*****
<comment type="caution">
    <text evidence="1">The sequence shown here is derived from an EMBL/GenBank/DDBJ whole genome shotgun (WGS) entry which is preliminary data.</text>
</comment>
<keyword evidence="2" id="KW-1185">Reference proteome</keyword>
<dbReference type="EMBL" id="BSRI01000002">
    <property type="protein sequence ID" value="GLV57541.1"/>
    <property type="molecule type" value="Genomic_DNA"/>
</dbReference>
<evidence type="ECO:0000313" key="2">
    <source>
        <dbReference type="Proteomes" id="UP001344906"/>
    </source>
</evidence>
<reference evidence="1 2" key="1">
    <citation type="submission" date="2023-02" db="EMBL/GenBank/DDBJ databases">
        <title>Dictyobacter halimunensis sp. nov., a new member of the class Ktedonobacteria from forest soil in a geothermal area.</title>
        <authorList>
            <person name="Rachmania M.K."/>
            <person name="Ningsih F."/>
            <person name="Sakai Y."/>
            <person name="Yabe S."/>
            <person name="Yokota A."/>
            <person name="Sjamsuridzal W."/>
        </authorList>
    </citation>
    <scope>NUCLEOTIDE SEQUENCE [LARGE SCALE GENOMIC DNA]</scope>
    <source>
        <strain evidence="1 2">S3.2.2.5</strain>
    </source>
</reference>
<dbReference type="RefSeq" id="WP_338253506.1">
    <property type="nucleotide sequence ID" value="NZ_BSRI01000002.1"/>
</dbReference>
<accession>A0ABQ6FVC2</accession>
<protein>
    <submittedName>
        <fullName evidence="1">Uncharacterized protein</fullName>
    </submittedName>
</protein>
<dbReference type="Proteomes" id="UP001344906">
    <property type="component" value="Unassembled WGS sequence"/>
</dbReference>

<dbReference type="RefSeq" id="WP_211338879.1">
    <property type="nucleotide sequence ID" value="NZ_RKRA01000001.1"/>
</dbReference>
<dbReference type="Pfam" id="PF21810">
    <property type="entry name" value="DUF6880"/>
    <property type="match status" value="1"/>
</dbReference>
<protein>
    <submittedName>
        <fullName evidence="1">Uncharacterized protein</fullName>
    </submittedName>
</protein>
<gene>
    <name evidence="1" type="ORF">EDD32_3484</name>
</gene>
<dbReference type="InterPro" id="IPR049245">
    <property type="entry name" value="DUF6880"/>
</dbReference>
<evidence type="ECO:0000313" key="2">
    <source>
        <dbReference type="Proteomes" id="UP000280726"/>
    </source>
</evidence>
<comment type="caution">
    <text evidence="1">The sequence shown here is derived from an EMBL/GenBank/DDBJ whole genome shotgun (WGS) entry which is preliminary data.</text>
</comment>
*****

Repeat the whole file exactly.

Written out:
<comment type="caution">
    <text evidence="1">The sequence shown here is derived from an EMBL/GenBank/DDBJ whole genome shotgun (WGS) entry which is preliminary data.</text>
</comment>
<keyword evidence="2" id="KW-1185">Reference proteome</keyword>
<dbReference type="EMBL" id="BSRI01000002">
    <property type="protein sequence ID" value="GLV57541.1"/>
    <property type="molecule type" value="Genomic_DNA"/>
</dbReference>
<evidence type="ECO:0000313" key="2">
    <source>
        <dbReference type="Proteomes" id="UP001344906"/>
    </source>
</evidence>
<reference evidence="1 2" key="1">
    <citation type="submission" date="2023-02" db="EMBL/GenBank/DDBJ databases">
        <title>Dictyobacter halimunensis sp. nov., a new member of the class Ktedonobacteria from forest soil in a geothermal area.</title>
        <authorList>
            <person name="Rachmania M.K."/>
            <person name="Ningsih F."/>
            <person name="Sakai Y."/>
            <person name="Yabe S."/>
            <person name="Yokota A."/>
            <person name="Sjamsuridzal W."/>
        </authorList>
    </citation>
    <scope>NUCLEOTIDE SEQUENCE [LARGE SCALE GENOMIC DNA]</scope>
    <source>
        <strain evidence="1 2">S3.2.2.5</strain>
    </source>
</reference>
<dbReference type="RefSeq" id="WP_338253506.1">
    <property type="nucleotide sequence ID" value="NZ_BSRI01000002.1"/>
</dbReference>
<accession>A0ABQ6FVC2</accession>
<protein>
    <submittedName>
        <fullName evidence="1">Uncharacterized protein</fullName>
    </submittedName>
</protein>
<dbReference type="Proteomes" id="UP001344906">
    <property type="component" value="Unassembled WGS sequence"/>
</dbReference>

<dbReference type="RefSeq" id="WP_211338879.1">
    <property type="nucleotide sequence ID" value="NZ_RKRA01000001.1"/>
</dbReference>
<dbReference type="Pfam" id="PF21810">
    <property type="entry name" value="DUF6880"/>
    <property type="match status" value="1"/>
</dbReference>
<protein>
    <submittedName>
        <fullName evidence="1">Uncharacterized protein</fullName>
    </submittedName>
</protein>
<gene>
    <name evidence="1" type="ORF">EDD32_3484</name>
</gene>
<dbReference type="InterPro" id="IPR049245">
    <property type="entry name" value="DUF6880"/>
</dbReference>
<evidence type="ECO:0000313" key="2">
    <source>
        <dbReference type="Proteomes" id="UP000280726"/>
    </source>
</evidence>
<comment type="caution">
    <text evidence="1">The sequence shown here is derived from an EMBL/GenBank/DDBJ whole genome shotgun (WGS) entry which is preliminary data.</text>
</comment>